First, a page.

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Energy bills to fall for 11 million, but don't be fooled as most will still be overpaying by £100s/yr

Energy bills will fall by a typical £84/year for 11 million households in October, regulator Ofgem revealed this morning – but most people can still save over £250/yr by switching supplier.

The drop is down to Ofgem lowering the price cap on standard and default tariffs from £1,126/yr for a typical user, to £1,042/yr. These tariffs are typically the most expensive ones – and if you've not switched in the last year, it's likely you're on one.

For the average household, this drop means bills are set to fall by £84/yr from Thursday 1 October – with many suppliers likely to price their standard and default tariffs within just a few pounds of the new level.

According to the regulator, the fall in the price cap is due to a sharp drop in wholesale energy prices (what suppliers pay for gas and electricity), mainly down to reduced demand for energy during lockdown.

The new cap level isn't the maximum anyone will pay, though. The price cap sets a limit on the rates you pay for each unit of gas and electricity, so if you use more, you'll pay more.

However, don't be fooled – the current cheapest energy deal is £250+/yr less than the new cap on typical use. But act soon. In recent months we've seen the prices of the cheapest energy deals for switchers creeping up, so now's the time to do a Cheap Energy Club comparison and lock in a cheap fix.

If you have switched recently, it's likely this won't affect you, as prices are only capped on expensive standard variable tariffs that you're automatically rolled on to when a fixed deal ends, or you move home.

Ofgem has also announced a £95/yr reduction to the cap from Thursday 1 October for four million households on prepay tariffs – from £1,164/yr to £1,070/yr for a typical household.

See how much more you could save on your energy bills by doing a quick full-market comparison via our free Cheap Energy Club.

"Don't just sit back and pay these rip-off rates"

Guy Anker, deputy editor of, said: "It's important this price cut doesn't lull people into a false sense of security that they're paying a good price for their energy. The 11 million households on a standard tariff are almost certainly massively overpaying now, and will continue to massively overpay even after the cut.

"The cheapest deals on the market are an average £250+/year cheaper than the new standard rates, and as we're using more energy than usual as we're at home more, it's a key bill to sort out now. So don't just sit back and pay these rip-off rates – see if you can switch to a cheaper deal now.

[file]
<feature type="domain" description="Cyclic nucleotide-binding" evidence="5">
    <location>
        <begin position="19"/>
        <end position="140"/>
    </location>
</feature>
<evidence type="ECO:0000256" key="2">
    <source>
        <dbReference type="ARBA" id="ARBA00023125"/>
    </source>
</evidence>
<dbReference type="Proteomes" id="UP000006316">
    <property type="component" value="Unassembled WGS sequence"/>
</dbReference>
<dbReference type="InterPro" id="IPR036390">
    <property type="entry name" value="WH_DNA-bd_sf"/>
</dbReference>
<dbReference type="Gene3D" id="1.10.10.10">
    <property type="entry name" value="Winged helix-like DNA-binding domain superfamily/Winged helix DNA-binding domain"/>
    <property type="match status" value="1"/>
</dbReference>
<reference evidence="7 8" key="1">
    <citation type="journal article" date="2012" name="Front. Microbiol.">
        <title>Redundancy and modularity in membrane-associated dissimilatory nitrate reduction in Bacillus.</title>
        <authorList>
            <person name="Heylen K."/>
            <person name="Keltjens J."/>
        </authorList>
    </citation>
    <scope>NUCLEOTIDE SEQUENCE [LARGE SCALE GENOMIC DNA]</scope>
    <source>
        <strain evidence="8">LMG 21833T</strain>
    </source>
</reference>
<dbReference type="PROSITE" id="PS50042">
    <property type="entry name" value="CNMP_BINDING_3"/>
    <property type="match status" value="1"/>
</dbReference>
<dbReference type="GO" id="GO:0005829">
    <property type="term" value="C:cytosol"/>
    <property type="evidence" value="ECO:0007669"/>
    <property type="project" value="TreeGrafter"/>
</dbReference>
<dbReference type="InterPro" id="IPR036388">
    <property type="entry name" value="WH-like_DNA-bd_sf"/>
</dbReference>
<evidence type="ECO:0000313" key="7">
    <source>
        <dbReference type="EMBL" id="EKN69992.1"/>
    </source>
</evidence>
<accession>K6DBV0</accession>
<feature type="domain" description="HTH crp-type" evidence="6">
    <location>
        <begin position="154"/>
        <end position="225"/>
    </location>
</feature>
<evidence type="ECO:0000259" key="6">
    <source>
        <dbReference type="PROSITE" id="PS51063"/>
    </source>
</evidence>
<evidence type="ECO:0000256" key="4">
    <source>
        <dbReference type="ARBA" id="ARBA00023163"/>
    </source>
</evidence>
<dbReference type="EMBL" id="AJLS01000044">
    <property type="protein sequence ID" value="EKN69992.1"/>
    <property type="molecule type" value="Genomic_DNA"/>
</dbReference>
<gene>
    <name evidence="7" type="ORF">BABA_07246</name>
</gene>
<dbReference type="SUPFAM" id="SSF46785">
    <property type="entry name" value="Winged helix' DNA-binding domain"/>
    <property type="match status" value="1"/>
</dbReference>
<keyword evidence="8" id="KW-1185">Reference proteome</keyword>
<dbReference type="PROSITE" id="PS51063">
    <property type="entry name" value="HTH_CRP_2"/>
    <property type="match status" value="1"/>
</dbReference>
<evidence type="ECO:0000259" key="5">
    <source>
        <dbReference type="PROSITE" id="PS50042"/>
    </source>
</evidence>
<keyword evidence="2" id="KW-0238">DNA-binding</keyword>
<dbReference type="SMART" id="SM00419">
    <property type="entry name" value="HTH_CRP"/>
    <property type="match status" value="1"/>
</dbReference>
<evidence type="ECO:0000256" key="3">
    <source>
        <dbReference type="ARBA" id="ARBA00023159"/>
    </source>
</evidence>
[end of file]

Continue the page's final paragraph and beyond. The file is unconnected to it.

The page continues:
"And remember, no one needs to visit your home (unless you want a smart meter) and you won't be left without gas or electricity. All that changes is price and who bills you for your energy."

How does the price cap work? 

The price cap sets a limit on the maximum amount suppliers can charge for each unit of gas and electricity you use, and sets a maximum daily standing charge (what you pay to have your home connected to the grid).

Currently, someone who uses a typical amount of energy on a standard or default tariff pays a maximum of £1,126/yr on average, but that is set to fall to £1,042/yr from Thursday 1 October.

As the cap limits the price providers can charge for each unit of gas and electricity, if you use more energy, you'll pay more; use less and you'll pay less.

The price cap is reviewed twice a year, with changes coming into effect in April and October. It's set to remain in place at least until the end of this year, with Ofgem to recommend on an annual basis if it should continue, up to 2023.

It's now recommending that the cap is extended until at least the end of 2021 for both standard and prepayment tariffs, with the Secretary of State for Business, Energy and Industrial Strategy to make the final decision on any extension.

While your rates will fall from October if you're on a standard or default tariff, your provider may not cut your direct debit immediately. And of course, if you do use more energy than usual, what you pay will reflect this.

You could still save £250+/yr by switching

Switching suppliers will save you £100s/yr more than relying on price cap cuts. And if you're on one of these capped tariffs, you can't be charged exit fees, so you're free to switch away at any time. Average savings of £250+/yr are possible.

And with the cheapest deals for switchers creeping up in recent months, now's the time to grab a cheap fix, which lets you lock in today's rates (not the price, that changes with use).

You can use our Cheap Energy Club to compare the whole of the market or use our big name filter if you just want a deal from a name you know.

As we don't yet know how suppliers will change their prices under the new level of the cap, the savings you see when you compare will be slightly overestimated as they are based on the current cap. But don't let that put you off – you can still save.

Why are prices falling?

According to Ofgem, the reduction in the cap is largely down to a sharp decrease in wholesale gas prices since the cap was last updated in February.

It said that the coronavirus crisis depressed energy demand, although wholesale gas prices have started to recover since hitting 20-year lows in the spring.

What does Ofgem say?

Ofgem chief executive Jonathan Brearley said: "Millions of households, many of whom face financial hardship due to the Covid-19 crisis, will see big savings on their energy bills this winter when the level of the cap is reduced.

"They can also reduce their energy bills further by shopping around for a better deal. Ofgem will continue to protect consumers in the difficult months ahead as we work with industry and Government to build a greener, fairer energy market."

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